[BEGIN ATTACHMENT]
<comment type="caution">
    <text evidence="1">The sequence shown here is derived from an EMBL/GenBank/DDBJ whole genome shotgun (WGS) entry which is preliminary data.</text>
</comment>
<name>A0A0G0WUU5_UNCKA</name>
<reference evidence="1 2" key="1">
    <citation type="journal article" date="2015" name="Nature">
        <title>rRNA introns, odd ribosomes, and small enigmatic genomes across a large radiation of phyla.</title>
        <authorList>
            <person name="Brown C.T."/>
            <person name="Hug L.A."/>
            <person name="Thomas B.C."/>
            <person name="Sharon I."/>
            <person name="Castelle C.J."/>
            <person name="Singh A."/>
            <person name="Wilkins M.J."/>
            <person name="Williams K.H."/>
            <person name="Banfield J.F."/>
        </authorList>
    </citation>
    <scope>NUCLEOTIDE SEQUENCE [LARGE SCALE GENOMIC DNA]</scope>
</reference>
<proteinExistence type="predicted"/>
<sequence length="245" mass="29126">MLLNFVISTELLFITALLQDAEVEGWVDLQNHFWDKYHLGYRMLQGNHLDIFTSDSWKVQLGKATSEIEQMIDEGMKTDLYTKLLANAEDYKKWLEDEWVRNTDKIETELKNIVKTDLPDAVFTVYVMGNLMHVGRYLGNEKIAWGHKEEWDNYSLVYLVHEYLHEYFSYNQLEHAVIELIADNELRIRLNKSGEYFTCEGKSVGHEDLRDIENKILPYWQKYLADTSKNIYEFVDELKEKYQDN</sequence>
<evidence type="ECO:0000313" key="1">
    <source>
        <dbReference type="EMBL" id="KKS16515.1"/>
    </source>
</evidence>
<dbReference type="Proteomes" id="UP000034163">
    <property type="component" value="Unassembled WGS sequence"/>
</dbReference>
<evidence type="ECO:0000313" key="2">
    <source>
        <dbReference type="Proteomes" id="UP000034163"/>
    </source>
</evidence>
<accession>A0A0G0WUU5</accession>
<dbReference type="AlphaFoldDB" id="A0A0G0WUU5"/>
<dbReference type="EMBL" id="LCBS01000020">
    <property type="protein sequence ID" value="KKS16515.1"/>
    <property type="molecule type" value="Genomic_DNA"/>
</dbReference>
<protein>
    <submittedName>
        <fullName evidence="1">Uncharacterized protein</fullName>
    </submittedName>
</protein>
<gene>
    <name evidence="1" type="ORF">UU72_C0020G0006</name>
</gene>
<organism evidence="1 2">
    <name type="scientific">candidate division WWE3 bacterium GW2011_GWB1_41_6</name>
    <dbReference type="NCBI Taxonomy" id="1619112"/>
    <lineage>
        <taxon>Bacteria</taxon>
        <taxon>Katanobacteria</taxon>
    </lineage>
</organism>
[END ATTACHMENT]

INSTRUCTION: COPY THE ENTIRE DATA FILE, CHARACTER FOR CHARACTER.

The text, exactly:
<comment type="caution">
    <text evidence="1">The sequence shown here is derived from an EMBL/GenBank/DDBJ whole genome shotgun (WGS) entry which is preliminary data.</text>
</comment>
<name>A0A0G0WUU5_UNCKA</name>
<reference evidence="1 2" key="1">
    <citation type="journal article" date="2015" name="Nature">
        <title>rRNA introns, odd ribosomes, and small enigmatic genomes across a large radiation of phyla.</title>
        <authorList>
            <person name="Brown C.T."/>
            <person name="Hug L.A."/>
            <person name="Thomas B.C."/>
            <person name="Sharon I."/>
            <person name="Castelle C.J."/>
            <person name="Singh A."/>
            <person name="Wilkins M.J."/>
            <person name="Williams K.H."/>
            <person name="Banfield J.F."/>
        </authorList>
    </citation>
    <scope>NUCLEOTIDE SEQUENCE [LARGE SCALE GENOMIC DNA]</scope>
</reference>
<proteinExistence type="predicted"/>
<sequence length="245" mass="29126">MLLNFVISTELLFITALLQDAEVEGWVDLQNHFWDKYHLGYRMLQGNHLDIFTSDSWKVQLGKATSEIEQMIDEGMKTDLYTKLLANAEDYKKWLEDEWVRNTDKIETELKNIVKTDLPDAVFTVYVMGNLMHVGRYLGNEKIAWGHKEEWDNYSLVYLVHEYLHEYFSYNQLEHAVIELIADNELRIRLNKSGEYFTCEGKSVGHEDLRDIENKILPYWQKYLADTSKNIYEFVDELKEKYQDN</sequence>
<evidence type="ECO:0000313" key="1">
    <source>
        <dbReference type="EMBL" id="KKS16515.1"/>
    </source>
</evidence>
<dbReference type="Proteomes" id="UP000034163">
    <property type="component" value="Unassembled WGS sequence"/>
</dbReference>
<evidence type="ECO:0000313" key="2">
    <source>
        <dbReference type="Proteomes" id="UP000034163"/>
    </source>
</evidence>
<accession>A0A0G0WUU5</accession>
<dbReference type="AlphaFoldDB" id="A0A0G0WUU5"/>
<dbReference type="EMBL" id="LCBS01000020">
    <property type="protein sequence ID" value="KKS16515.1"/>
    <property type="molecule type" value="Genomic_DNA"/>
</dbReference>
<protein>
    <submittedName>
        <fullName evidence="1">Uncharacterized protein</fullName>
    </submittedName>
</protein>
<gene>
    <name evidence="1" type="ORF">UU72_C0020G0006</name>
</gene>
<organism evidence="1 2">
    <name type="scientific">candidate division WWE3 bacterium GW2011_GWB1_41_6</name>
    <dbReference type="NCBI Taxonomy" id="1619112"/>
    <lineage>
        <taxon>Bacteria</taxon>
        <taxon>Katanobacteria</taxon>
    </lineage>
</organism>